<iframe src="//www.googletagmanager.com/ns.html?id=GTM-TT8R4P" height="0" width="0" style="display:none;visibility:hidden">
Stay updated on the latest news from
the makers of Nexus
Sonatype Statement: Struts2 and Equifax Breach
by Matt Howard on September 11, 2017

Based upon the tremendous amount of publicity surrounding the recent data breach at Equifax, as stewards of the Central Repository we felt it was important to share our perspective on the matter:

  1. Apache Struts:  Apache Struts is a popular open-source and free Model-View-Controller (MVC) framework for Java.  It is developed and maintained by an active and highly responsible community of volunteer contributors.  The Apache Struts project has a long and well documented history of securing, hardening, and maintaining the software that it produces.
  2. Struts Vulnerabilities:  Last week the Apache Struts project team disclosed to the world two different critical vulnerabilities in Struts2 that would expose applications to remote execution of code and enable direct access to customer-critical data.  In both cases, and in keeping with their long standing practice, the Apache Struts team made fixes available prior to publicly disclosing the vulnerabilities.
  3. Equifax Breach Disclosed:  Separately, Equifax announced last week that it had suffered a massive security breach that exposed sensitive information, such as Social Security numbers and addresses, of up to 143 million Americans.  Equifax said the breach happened between mid-May and July 2017.  It discovered the hack on July 29.  It informed the public on September 7, and reports suggest that a security vulnerability in Apache Struts was the cause of the breach.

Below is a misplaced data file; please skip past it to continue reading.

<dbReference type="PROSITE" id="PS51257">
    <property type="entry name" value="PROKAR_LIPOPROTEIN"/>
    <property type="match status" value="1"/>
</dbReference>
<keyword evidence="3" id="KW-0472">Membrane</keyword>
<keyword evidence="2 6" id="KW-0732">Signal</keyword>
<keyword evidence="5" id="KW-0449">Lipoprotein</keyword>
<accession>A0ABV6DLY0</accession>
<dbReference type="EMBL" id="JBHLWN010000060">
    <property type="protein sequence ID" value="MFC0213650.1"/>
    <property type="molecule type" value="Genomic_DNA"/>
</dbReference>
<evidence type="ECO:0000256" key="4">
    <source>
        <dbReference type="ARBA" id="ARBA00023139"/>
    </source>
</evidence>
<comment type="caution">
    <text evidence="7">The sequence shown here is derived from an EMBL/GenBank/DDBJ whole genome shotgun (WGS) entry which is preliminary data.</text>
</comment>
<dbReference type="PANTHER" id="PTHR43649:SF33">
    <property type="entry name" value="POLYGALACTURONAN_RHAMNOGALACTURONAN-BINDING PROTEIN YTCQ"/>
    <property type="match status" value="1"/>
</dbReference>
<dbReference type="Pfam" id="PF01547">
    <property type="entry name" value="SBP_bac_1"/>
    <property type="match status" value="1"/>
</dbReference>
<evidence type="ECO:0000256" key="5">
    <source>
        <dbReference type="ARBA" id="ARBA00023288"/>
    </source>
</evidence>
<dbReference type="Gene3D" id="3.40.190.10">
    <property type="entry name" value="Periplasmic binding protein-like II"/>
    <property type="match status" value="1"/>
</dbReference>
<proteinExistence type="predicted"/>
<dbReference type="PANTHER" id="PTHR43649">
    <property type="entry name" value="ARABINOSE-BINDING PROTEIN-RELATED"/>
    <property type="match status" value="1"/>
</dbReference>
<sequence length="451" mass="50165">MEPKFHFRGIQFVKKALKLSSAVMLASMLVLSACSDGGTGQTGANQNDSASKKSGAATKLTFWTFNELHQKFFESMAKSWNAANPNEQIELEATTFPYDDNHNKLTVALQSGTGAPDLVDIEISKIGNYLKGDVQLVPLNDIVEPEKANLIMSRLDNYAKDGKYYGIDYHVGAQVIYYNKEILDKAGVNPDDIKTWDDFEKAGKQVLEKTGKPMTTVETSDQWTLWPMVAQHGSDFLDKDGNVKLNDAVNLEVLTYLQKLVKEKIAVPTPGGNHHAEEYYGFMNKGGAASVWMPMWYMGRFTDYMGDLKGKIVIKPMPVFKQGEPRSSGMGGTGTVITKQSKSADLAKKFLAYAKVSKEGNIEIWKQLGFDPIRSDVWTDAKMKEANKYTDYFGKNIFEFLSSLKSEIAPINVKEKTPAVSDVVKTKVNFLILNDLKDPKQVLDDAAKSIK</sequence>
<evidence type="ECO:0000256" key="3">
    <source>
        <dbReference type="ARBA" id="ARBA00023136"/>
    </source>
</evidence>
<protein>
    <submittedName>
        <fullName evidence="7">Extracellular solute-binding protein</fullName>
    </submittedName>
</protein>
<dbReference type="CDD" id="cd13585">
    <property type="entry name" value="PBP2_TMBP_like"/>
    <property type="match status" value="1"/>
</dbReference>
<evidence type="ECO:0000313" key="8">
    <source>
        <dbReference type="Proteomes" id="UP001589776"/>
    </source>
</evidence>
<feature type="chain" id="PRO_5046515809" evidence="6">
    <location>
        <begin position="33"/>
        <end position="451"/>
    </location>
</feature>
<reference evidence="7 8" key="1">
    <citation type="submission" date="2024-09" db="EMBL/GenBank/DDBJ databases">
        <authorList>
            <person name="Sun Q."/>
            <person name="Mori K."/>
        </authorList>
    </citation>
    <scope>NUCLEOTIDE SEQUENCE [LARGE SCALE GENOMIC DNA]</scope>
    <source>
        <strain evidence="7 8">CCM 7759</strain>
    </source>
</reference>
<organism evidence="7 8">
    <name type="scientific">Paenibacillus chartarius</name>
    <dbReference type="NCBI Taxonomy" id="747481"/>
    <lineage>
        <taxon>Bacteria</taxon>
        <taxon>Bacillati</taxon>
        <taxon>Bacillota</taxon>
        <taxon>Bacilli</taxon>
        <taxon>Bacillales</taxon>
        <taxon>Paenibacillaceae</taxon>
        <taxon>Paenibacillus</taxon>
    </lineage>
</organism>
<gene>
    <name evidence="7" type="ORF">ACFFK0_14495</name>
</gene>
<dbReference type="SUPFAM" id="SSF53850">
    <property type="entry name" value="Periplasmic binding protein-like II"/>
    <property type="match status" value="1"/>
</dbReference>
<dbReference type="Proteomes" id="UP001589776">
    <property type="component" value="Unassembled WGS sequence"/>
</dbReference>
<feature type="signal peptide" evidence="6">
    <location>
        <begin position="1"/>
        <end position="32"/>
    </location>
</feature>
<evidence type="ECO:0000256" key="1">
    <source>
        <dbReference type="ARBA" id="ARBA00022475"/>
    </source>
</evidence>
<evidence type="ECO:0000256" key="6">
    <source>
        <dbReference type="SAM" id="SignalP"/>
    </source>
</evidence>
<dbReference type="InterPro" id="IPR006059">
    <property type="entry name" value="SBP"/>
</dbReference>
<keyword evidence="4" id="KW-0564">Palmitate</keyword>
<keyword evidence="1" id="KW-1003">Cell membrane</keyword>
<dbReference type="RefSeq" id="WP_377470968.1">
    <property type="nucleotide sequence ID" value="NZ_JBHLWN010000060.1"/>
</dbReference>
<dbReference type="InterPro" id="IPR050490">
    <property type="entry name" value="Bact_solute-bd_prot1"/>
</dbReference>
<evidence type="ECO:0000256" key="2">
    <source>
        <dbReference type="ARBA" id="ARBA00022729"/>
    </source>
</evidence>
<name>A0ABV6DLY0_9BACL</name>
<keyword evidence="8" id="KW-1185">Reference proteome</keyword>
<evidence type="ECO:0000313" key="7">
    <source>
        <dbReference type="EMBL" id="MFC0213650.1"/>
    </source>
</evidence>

At Sonatype, we don't pretend to know for certain what happened at Equifax.  We do know that Apache Struts has a tremendous track record for finding security vulnerabilities and making fixes available in a timely manner.

Organizations such as Equifax who leverage open source to accelerate innovation are themselves responsible for practicing appropriate hygiene in a timely manner when fixes for vulnerabilities are made available.

For far too long, businesses have relied on network-based cybersecurity tools to defend the perimeter of the organization.  Recent events at Equifax serve as a stark reminder that perimeter defenses by themselves are insufficient to protect critical data when in fact hackers are increasingly attacking vulnerabilities that exist in the application layer.

80% to 90% of every modern application consists of open source components.  Therefore, in order to avoid unnecessary risk, organizations MUST automatically and continuously govern the quality of open source components and third-party libraries within their software supply chains.  To ignore this problem anymore is simply negligent.

Posts by Topic

see all

Get Blog Updates